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Operational Tools to Keep Key Projects Moving

Utilities can leverage augmented reality, 360-degree image capture, and site mapping to overcome COVID-19 impacts

Ben Stanford PhD - Hazen and Sawyer

Last Modified Feb 04, 2022

For more complex issues or tailored applications, specialized remote collaboration technology may be needed to provide the best support. Many of these are available at low cost and can provide a number of benefits to utilities now and in future crisis situations. A summary of the solutions currently being used by Hazen and their best application is seen above.

There is little doubt that the COVID-19 pandemic has changed the way that we view and use technology solutions in our everyday lives. On average, pandemics have occurred approximately once every 100 years over the past 2000 years and the last one to create the level of disruption observed today is the Spanish Flu of 1918. While other pandemics have had major impacts on human life and society in more recent times (e.g., HIV/AIDS with approximately 35 million dead worldwide), few happen with such severity and speed as to grind society to a halt within a few short weeks.

The water industry is tasked with being a front line, critical service to keep society running even when economic and social activity has slowed. From ensuring staff are healthy, safe, and able to work on system operation and maintenance to ensuring key projects continue as needed, all of us face a strain unlike any other we have experience in our lifetimes. Just as staff are being challenged with balancing the impacts of COVID-19 on themselves, their families, friends, and colleagues, the water and wastewater systems of this country and the world must continue to operate at the same degree of reliability and efficiency required for proper sanitation and hygiene.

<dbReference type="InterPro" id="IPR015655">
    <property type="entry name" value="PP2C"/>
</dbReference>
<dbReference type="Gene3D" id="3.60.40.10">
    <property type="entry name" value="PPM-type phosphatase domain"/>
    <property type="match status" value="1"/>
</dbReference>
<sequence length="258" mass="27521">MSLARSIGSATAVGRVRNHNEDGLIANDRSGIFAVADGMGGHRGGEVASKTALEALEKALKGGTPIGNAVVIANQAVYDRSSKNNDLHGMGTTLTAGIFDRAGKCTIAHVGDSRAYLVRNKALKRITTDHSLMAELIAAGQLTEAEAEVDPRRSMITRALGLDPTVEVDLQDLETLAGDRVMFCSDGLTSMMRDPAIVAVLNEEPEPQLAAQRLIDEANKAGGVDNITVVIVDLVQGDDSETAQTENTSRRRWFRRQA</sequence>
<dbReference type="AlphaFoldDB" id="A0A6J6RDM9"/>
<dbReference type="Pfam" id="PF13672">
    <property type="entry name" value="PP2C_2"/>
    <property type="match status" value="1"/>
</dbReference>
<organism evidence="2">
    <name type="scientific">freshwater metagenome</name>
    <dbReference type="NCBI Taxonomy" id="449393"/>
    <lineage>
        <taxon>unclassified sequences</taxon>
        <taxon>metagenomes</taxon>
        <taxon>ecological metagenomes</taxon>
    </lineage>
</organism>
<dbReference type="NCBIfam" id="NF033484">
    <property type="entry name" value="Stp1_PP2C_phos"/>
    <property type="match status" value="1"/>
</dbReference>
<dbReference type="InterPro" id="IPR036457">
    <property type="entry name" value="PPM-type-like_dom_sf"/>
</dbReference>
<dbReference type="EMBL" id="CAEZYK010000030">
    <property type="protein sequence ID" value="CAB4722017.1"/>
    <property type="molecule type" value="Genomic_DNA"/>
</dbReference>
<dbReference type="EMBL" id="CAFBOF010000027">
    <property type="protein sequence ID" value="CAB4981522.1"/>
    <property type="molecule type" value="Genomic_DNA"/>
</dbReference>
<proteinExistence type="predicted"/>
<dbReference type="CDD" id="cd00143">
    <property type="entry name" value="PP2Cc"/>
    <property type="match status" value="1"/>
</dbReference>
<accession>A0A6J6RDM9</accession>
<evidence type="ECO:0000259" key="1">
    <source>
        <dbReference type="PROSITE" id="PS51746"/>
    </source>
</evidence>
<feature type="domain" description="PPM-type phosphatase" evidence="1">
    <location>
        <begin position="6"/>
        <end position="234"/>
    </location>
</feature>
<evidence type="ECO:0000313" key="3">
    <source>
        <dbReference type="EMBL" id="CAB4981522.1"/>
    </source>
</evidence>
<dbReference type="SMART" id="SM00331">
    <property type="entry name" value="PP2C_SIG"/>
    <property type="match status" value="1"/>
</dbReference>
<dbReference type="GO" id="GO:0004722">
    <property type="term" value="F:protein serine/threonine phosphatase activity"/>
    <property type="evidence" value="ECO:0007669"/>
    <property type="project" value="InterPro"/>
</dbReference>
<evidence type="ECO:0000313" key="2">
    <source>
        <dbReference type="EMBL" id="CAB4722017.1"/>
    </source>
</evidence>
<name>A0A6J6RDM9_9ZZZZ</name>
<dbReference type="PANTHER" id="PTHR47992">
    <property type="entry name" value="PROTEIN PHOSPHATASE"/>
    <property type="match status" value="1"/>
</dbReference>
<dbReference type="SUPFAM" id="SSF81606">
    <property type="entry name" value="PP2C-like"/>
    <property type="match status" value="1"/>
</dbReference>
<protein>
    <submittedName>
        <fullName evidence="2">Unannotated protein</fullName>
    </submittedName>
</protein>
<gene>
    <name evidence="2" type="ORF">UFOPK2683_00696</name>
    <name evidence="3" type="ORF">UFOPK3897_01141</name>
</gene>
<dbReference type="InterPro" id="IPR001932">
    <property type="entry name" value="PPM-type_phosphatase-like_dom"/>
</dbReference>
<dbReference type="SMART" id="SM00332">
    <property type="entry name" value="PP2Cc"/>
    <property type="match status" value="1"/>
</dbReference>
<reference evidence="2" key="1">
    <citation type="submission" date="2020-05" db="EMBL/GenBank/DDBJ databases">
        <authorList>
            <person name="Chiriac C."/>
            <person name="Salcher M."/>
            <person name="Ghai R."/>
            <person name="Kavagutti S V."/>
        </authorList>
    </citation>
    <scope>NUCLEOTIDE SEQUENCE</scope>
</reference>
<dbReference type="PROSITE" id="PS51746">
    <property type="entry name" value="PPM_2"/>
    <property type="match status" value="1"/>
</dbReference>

With the COVID-19 situation we have seen an enormous increase in the use of on-line tools for collaboration, remote support, site visits, photo documentation, and even remote operation to keep our critical infrastructure working and reliable. At Hazen we have been evaluating such tools for several years and are now actively using those tools to support our staff and the water utilities who rely on us to provide engineering services. We are now actively using augmented reality (AR), 360-degree image capture and site mapping, native features to mobile devices (e.g., FaceTime), and Microsoft products such as Teams and Skype in various support scenarios. The remainder of this article provides an overview of each technology and where it is best suited for use during a crisis such as the one we are in today.

Ben covid article AR
Augmented reality allows for a person to receive enhanced details about a location or piece of equipment in real time. Augmented reality has many applications including spatial orientation and tagging of key assets in a facility, collaboration and troubleshooting of equipment or process operations with remote teams, operator or technician training, compliance verification, and even real-time viewing of process performance data.

Augmented Reality (AR)